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Master of Electricity Markets

30 credit hours

Deregulation is bringing major changes to the electric power industry. Electricity is now traded in commodity markets, and these new markets affect the way the electric power grid is controlled and operated. Electrical engineers need to understand both the technical and the business sides of these changes in order to address the needs of the electric power industry. IIT's Department of Electrical and Computer Engineering and Center for Financial Markets have teamed up to develop new master s degree and graduate certificate programs in electricity markets. Combining existing and new courses from the graduate programs in electrical engineering and in financial markets and trading, the programs provide graduate-level education in electricity markets suitable for electric power engineers.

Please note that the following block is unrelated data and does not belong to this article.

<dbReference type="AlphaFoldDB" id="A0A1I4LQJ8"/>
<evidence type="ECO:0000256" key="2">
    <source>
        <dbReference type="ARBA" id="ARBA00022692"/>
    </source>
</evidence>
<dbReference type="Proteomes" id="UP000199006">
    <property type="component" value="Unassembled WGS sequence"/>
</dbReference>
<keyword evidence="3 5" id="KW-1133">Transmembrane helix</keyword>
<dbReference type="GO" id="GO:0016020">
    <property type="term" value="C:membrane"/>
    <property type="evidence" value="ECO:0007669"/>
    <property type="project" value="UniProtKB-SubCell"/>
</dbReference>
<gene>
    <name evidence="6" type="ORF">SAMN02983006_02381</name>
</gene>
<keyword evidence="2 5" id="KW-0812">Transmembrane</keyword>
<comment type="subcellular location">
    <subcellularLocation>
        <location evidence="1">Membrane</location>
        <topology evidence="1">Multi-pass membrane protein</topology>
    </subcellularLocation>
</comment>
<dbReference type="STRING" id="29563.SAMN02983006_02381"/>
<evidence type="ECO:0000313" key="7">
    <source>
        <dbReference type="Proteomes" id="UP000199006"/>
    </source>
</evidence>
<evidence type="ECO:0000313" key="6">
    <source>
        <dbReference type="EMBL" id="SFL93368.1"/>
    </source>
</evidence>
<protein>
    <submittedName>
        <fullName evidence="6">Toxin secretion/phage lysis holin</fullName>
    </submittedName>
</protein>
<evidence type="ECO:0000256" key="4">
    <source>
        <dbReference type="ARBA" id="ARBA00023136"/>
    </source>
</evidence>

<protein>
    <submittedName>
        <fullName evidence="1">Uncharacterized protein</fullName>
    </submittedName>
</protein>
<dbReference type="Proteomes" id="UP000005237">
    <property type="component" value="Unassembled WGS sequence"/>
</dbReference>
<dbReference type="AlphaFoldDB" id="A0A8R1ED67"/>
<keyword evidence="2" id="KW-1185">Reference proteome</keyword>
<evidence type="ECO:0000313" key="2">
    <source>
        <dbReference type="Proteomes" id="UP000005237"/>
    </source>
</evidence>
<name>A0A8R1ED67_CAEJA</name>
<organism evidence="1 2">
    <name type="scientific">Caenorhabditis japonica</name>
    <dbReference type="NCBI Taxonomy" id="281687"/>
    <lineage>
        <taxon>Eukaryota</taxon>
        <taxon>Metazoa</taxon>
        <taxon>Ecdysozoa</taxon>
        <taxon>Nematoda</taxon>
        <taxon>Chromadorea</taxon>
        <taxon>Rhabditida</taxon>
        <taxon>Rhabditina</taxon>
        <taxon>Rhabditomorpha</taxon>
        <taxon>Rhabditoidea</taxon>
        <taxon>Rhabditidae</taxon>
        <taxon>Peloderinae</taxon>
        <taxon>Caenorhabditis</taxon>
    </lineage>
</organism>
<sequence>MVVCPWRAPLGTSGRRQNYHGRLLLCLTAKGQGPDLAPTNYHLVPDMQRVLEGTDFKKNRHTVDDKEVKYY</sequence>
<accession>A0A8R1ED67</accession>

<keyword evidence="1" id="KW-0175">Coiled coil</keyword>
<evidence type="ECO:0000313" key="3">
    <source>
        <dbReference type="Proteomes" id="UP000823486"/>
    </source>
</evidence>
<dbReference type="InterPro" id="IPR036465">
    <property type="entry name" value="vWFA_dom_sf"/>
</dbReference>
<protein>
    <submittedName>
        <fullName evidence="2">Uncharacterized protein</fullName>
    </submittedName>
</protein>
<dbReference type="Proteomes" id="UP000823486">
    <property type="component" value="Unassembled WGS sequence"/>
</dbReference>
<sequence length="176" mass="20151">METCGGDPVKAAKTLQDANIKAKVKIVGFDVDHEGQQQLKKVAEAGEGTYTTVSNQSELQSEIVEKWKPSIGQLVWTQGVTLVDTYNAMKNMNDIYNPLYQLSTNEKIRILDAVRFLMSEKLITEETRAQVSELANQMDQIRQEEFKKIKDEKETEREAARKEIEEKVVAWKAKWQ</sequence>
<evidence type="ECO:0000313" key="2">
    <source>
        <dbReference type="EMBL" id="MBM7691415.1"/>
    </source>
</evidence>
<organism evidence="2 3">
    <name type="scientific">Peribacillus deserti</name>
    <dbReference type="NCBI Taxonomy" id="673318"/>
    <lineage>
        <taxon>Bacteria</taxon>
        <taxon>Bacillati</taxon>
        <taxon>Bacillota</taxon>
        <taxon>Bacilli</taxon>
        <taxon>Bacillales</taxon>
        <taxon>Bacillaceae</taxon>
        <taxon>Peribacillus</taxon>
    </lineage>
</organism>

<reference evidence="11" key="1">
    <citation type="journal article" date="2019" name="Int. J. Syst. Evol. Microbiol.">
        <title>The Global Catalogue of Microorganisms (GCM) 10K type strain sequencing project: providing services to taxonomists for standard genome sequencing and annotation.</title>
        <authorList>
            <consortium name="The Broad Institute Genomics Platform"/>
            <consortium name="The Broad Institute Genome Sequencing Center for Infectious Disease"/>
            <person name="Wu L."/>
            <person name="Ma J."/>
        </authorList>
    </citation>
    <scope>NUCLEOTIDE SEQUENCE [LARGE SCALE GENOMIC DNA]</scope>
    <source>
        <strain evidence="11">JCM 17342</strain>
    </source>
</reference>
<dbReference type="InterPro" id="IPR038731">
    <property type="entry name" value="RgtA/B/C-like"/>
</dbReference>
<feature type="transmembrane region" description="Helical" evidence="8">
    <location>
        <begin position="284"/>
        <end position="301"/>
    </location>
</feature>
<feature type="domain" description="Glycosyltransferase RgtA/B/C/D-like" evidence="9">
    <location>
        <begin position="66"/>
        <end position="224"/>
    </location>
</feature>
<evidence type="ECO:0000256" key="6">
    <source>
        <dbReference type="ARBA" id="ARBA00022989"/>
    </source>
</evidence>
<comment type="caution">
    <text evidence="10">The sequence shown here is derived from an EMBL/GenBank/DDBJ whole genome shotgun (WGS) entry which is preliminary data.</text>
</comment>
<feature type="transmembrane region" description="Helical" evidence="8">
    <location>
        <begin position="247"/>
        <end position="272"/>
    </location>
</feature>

The program of study includes a minimum of 30 credit hours of acceptable graduate coursework, with a minimum of 18 credit hours at the 500 level or higher (excluding accelerated courses and master s seminars). Up to two credits of Master's Seminar (ECE 595 or ECE 596) and up to six credits of accelerated courses may be applied to the degree. A background in finance is not required.

Curriculum

Core courses

ECE 555 Power Market Operations
ECE 561 Deregulated Power Systems
ECE 562 Power System Transaction Management
ECE 564 Control and Operation of Electric Power Systems
FM 553 Valuing Energy Derivatives
FM 552 Introduction to Energy Markets

Select two additional courses from the following

ECE 419 Power System Analysis
ECE 420 Advanced Power System Analysis
ECE 550 Power Electronic Dynamics and Control
ECE 553 Power Systems Planning
ECE 554 Power Systems Relaying
ECE 556 Power Market Economics and Security
ECE 557 Fault-Tolerant Power Systems
ECE 558 Power System Reliability
ECE 559 High Voltage Power System Relaying
ECE 560 Power Systems Dynamics and Stability
ECE 563 Computational Intelligence in Engineering
ECE 531 Linear System Theory

Six additional credit hours of electives are chosen from the offerings of the Department of Electrical and Computer Engineering, including the list of power courses above.